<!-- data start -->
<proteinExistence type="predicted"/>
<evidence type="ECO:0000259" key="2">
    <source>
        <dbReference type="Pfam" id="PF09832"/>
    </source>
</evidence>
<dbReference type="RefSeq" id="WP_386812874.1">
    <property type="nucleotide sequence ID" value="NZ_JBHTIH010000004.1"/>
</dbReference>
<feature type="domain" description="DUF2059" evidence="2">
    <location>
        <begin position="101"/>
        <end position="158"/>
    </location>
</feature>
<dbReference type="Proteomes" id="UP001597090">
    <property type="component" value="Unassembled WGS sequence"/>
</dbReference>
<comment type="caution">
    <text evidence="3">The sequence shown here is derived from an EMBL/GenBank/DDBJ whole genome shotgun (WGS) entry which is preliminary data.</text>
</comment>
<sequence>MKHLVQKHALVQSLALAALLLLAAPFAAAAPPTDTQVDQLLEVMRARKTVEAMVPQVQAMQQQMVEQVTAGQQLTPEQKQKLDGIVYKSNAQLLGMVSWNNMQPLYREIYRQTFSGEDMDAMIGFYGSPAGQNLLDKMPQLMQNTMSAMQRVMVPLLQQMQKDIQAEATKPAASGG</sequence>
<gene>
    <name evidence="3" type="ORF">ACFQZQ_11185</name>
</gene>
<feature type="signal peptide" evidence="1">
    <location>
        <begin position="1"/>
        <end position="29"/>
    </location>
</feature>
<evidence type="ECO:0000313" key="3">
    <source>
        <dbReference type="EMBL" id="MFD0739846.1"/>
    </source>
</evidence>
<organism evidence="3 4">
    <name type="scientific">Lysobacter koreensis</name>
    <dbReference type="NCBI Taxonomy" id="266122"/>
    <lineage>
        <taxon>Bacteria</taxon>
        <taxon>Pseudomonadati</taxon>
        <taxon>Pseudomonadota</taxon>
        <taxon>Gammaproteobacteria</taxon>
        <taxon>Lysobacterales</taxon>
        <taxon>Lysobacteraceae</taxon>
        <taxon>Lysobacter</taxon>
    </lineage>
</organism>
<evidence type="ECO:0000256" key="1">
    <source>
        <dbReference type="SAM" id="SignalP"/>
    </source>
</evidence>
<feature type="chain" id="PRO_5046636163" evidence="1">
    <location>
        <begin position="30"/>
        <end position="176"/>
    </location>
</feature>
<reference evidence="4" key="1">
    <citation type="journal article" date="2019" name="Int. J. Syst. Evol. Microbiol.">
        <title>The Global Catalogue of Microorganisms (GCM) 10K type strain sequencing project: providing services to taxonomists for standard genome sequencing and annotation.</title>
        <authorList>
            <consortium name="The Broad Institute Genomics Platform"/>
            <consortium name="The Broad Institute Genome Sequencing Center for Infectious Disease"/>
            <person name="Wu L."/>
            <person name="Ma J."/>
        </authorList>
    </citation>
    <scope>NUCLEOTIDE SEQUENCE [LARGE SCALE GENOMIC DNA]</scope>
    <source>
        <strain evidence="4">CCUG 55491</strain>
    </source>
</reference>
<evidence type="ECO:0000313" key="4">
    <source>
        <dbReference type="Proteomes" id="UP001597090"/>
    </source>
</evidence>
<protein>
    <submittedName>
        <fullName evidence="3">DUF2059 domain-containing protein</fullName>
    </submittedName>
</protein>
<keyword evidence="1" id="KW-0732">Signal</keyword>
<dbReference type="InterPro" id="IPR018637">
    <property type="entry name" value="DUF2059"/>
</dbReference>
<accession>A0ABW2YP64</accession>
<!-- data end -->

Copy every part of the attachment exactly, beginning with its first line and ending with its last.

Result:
<proteinExistence type="predicted"/>
<evidence type="ECO:0000259" key="2">
    <source>
        <dbReference type="Pfam" id="PF09832"/>
    </source>
</evidence>
<dbReference type="RefSeq" id="WP_386812874.1">
    <property type="nucleotide sequence ID" value="NZ_JBHTIH010000004.1"/>
</dbReference>
<feature type="domain" description="DUF2059" evidence="2">
    <location>
        <begin position="101"/>
        <end position="158"/>
    </location>
</feature>
<dbReference type="Proteomes" id="UP001597090">
    <property type="component" value="Unassembled WGS sequence"/>
</dbReference>
<comment type="caution">
    <text evidence="3">The sequence shown here is derived from an EMBL/GenBank/DDBJ whole genome shotgun (WGS) entry which is preliminary data.</text>
</comment>
<sequence>MKHLVQKHALVQSLALAALLLLAAPFAAAAPPTDTQVDQLLEVMRARKTVEAMVPQVQAMQQQMVEQVTAGQQLTPEQKQKLDGIVYKSNAQLLGMVSWNNMQPLYREIYRQTFSGEDMDAMIGFYGSPAGQNLLDKMPQLMQNTMSAMQRVMVPLLQQMQKDIQAEATKPAASGG</sequence>
<gene>
    <name evidence="3" type="ORF">ACFQZQ_11185</name>
</gene>
<feature type="signal peptide" evidence="1">
    <location>
        <begin position="1"/>
        <end position="29"/>
    </location>
</feature>
<evidence type="ECO:0000313" key="3">
    <source>
        <dbReference type="EMBL" id="MFD0739846.1"/>
    </source>
</evidence>
<organism evidence="3 4">
    <name type="scientific">Lysobacter koreensis</name>
    <dbReference type="NCBI Taxonomy" id="266122"/>
    <lineage>
        <taxon>Bacteria</taxon>
        <taxon>Pseudomonadati</taxon>
        <taxon>Pseudomonadota</taxon>
        <taxon>Gammaproteobacteria</taxon>
        <taxon>Lysobacterales</taxon>
        <taxon>Lysobacteraceae</taxon>
        <taxon>Lysobacter</taxon>
    </lineage>
</organism>
<evidence type="ECO:0000256" key="1">
    <source>
        <dbReference type="SAM" id="SignalP"/>
    </source>
</evidence>
<feature type="chain" id="PRO_5046636163" evidence="1">
    <location>
        <begin position="30"/>
        <end position="176"/>
    </location>
</feature>
<reference evidence="4" key="1">
    <citation type="journal article" date="2019" name="Int. J. Syst. Evol. Microbiol.">
        <title>The Global Catalogue of Microorganisms (GCM) 10K type strain sequencing project: providing services to taxonomists for standard genome sequencing and annotation.</title>
        <authorList>
            <consortium name="The Broad Institute Genomics Platform"/>
            <consortium name="The Broad Institute Genome Sequencing Center for Infectious Disease"/>
            <person name="Wu L."/>
            <person name="Ma J."/>
        </authorList>
    </citation>
    <scope>NUCLEOTIDE SEQUENCE [LARGE SCALE GENOMIC DNA]</scope>
    <source>
        <strain evidence="4">CCUG 55491</strain>
    </source>
</reference>
<evidence type="ECO:0000313" key="4">
    <source>
        <dbReference type="Proteomes" id="UP001597090"/>
    </source>
</evidence>
<protein>
    <submittedName>
        <fullName evidence="3">DUF2059 domain-containing protein</fullName>
    </submittedName>
</protein>
<keyword evidence="1" id="KW-0732">Signal</keyword>
<dbReference type="InterPro" id="IPR018637">
    <property type="entry name" value="DUF2059"/>
</dbReference>
<accession>A0ABW2YP64</accession>